So take a little time to prepare your backyard ( for the birds that will share Winter with you. The chores are not difficult and it's a great time to show children the value of backyard birds. Make it an annual family event.

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Thursday, May 12, 2016

Review of Tips on Photographing Backyard Birds

American Goldfinch
My husband and I both enjoy watching the birds in our backyard.  Our kitchen table sits in front of our sliding patio doors and gives us a great view of everything in our backyard.  I also enjoy photographing the birds and in this article I will give you some tips for photographing birds in your backyard.

Attracting Birds to Your Backyard

In order to photograph birds in  your backyard you first want to attract the birds to the area where you want to photograph.  Last week Review This contributor Susan wrote a great article on attracting birds to your backyard in her article Backyard Garden Birds: Springtime Review .  In order to attract birds you need to have things birds will enjoy like feeding stations, birdbaths and perches.

When you are wanting to photograph birds, you need to go a step further and analyze where you have placed the places where birds will land.  For example, you will want to look at what is behind the bird feeder that might also get into your photo.  Do you have an unattractive trash can or some other distracting article in the background that you will want to make sure is not in your photograph?  In my case I had my finch birdfeeder on a shepherds hook that I thought looked great, but when I looked through the viewfinder on my camera I realized the top of the hook went just over our back fence.  What I captured when I zoomed in on a bird perched on top of the hook was an ugly pipe sticking out of my neighbors roof.  With a little rearranging I was able to move the feeder a little closer in and now I have just the white fence as the background.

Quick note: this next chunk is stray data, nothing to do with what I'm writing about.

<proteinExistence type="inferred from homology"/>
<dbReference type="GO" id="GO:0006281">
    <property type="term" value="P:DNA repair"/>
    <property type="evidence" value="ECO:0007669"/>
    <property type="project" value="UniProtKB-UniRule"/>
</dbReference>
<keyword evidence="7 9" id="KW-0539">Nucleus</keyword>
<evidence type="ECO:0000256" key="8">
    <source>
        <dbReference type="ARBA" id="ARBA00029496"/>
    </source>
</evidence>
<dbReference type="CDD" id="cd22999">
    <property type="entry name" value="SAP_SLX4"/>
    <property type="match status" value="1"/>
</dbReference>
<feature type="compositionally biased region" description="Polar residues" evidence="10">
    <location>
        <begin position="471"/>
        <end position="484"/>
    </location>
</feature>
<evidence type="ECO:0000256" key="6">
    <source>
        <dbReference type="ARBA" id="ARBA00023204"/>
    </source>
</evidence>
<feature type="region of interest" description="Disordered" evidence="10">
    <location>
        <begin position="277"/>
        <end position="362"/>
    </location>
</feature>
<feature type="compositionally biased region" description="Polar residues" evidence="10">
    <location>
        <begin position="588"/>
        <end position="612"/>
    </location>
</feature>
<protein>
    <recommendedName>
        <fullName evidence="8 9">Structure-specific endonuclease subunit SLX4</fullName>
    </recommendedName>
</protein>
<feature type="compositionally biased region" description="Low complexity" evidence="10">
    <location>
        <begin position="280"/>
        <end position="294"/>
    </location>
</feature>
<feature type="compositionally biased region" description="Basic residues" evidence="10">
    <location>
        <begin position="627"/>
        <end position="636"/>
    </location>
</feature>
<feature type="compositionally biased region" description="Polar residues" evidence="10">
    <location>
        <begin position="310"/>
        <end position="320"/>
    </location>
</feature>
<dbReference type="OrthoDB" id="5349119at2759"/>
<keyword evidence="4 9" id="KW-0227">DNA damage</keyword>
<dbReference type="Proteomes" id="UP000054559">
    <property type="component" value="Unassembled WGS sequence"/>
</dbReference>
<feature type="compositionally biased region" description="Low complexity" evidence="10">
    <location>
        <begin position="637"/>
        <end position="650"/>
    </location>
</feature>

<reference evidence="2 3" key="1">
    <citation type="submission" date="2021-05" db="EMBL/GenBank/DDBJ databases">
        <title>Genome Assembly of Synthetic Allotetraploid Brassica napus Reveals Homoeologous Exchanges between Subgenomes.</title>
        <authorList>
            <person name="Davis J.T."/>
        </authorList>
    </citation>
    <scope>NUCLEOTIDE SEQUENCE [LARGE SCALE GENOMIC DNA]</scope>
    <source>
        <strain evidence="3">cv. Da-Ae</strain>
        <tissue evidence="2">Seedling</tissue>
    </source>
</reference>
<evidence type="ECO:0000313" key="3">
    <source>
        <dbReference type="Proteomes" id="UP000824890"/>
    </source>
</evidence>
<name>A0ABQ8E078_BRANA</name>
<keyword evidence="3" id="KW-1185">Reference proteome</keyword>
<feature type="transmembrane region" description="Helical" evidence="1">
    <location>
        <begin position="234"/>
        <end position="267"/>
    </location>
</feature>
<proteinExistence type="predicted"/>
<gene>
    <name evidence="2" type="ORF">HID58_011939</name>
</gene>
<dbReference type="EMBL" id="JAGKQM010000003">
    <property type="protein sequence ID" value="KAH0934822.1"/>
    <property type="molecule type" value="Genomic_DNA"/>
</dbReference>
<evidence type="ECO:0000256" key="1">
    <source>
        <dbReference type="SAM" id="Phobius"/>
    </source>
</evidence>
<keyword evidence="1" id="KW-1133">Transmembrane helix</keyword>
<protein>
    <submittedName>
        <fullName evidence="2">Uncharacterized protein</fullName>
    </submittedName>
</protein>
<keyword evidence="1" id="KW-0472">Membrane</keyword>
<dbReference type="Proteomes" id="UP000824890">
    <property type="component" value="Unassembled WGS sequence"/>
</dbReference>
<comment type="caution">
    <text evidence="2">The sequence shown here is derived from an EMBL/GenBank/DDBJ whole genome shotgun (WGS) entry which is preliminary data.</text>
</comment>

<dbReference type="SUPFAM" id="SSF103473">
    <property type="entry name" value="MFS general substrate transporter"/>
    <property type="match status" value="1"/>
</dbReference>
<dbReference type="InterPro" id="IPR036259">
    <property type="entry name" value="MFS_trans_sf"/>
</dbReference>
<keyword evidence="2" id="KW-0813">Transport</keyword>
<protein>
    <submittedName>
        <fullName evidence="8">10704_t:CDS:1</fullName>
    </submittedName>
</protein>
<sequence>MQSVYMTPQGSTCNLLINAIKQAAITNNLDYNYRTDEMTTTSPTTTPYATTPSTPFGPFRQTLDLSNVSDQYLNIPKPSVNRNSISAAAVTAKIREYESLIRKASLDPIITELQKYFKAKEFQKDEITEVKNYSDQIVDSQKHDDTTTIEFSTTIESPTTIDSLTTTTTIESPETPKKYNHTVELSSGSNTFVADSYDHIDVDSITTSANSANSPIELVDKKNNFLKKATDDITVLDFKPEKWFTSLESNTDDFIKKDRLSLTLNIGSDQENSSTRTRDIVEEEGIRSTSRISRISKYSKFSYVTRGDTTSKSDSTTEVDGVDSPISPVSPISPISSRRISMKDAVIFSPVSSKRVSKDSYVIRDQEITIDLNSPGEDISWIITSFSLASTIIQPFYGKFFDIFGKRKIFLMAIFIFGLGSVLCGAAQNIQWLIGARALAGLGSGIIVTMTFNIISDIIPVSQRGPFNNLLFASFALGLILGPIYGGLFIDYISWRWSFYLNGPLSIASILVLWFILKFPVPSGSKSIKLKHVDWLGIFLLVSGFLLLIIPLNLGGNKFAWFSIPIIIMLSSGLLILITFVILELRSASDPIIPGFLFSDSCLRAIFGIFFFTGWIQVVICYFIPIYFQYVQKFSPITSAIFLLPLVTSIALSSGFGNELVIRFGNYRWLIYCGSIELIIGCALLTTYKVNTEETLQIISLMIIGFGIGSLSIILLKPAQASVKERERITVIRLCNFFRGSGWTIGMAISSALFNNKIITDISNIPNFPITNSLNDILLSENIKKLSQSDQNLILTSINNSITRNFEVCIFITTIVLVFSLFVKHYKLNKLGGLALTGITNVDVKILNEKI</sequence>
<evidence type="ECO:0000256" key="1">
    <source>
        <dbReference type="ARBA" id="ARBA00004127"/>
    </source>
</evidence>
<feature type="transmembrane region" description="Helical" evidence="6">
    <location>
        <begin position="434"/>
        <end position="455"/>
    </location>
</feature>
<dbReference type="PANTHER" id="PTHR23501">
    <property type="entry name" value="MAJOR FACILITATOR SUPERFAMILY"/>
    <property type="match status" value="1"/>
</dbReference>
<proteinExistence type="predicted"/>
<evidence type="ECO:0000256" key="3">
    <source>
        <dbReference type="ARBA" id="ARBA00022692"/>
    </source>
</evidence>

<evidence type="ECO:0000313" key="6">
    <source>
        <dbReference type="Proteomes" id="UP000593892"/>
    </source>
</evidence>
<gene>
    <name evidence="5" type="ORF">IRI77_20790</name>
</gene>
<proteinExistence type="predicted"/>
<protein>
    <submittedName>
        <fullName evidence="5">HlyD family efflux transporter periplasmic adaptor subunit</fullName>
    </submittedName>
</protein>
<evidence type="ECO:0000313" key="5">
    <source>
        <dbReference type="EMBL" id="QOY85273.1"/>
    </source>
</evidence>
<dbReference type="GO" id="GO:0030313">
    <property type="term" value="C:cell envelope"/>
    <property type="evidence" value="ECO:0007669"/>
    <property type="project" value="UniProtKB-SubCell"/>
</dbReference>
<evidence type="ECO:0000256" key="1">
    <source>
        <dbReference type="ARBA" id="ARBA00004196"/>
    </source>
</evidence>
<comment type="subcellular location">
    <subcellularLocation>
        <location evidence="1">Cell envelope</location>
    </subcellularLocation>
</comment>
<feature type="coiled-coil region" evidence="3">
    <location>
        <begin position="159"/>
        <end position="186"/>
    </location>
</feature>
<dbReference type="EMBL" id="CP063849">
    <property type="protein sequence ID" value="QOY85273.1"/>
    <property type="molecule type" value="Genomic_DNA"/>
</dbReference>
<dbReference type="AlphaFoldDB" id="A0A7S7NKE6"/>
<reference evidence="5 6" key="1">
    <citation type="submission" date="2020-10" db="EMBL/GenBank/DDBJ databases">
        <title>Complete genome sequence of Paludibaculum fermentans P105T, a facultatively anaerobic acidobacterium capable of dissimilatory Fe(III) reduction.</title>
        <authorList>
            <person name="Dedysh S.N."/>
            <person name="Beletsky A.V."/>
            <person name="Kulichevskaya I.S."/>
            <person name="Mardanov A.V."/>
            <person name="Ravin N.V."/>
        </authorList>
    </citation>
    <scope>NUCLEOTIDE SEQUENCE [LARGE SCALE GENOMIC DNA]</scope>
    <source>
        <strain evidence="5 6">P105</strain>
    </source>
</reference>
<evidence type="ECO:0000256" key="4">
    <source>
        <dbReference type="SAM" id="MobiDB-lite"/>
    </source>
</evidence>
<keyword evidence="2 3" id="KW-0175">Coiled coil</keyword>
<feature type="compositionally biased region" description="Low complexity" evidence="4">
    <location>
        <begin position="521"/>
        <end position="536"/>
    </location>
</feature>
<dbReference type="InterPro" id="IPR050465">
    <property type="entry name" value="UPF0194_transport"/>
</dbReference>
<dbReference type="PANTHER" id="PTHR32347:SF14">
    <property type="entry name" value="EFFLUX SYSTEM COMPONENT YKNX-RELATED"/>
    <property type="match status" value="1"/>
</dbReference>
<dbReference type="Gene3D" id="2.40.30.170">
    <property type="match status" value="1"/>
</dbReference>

Fuscia Basket
I have found that adding some colorful floral baskets around the area where the birds perch also makes for some attractive photos.  I have a fuscia plant hanging near my hummingbird feeder and it helps to attract the hummingbirds. Hummingbirds are just starting to come to our area, so I'm anxiously awaiting to find a hummingbird on one of this beautiful flowers. 

Getting Ready to Photograph

In order to get good bird photographs on a regular basis you need to

  •  Be Prepared
  • Be Patient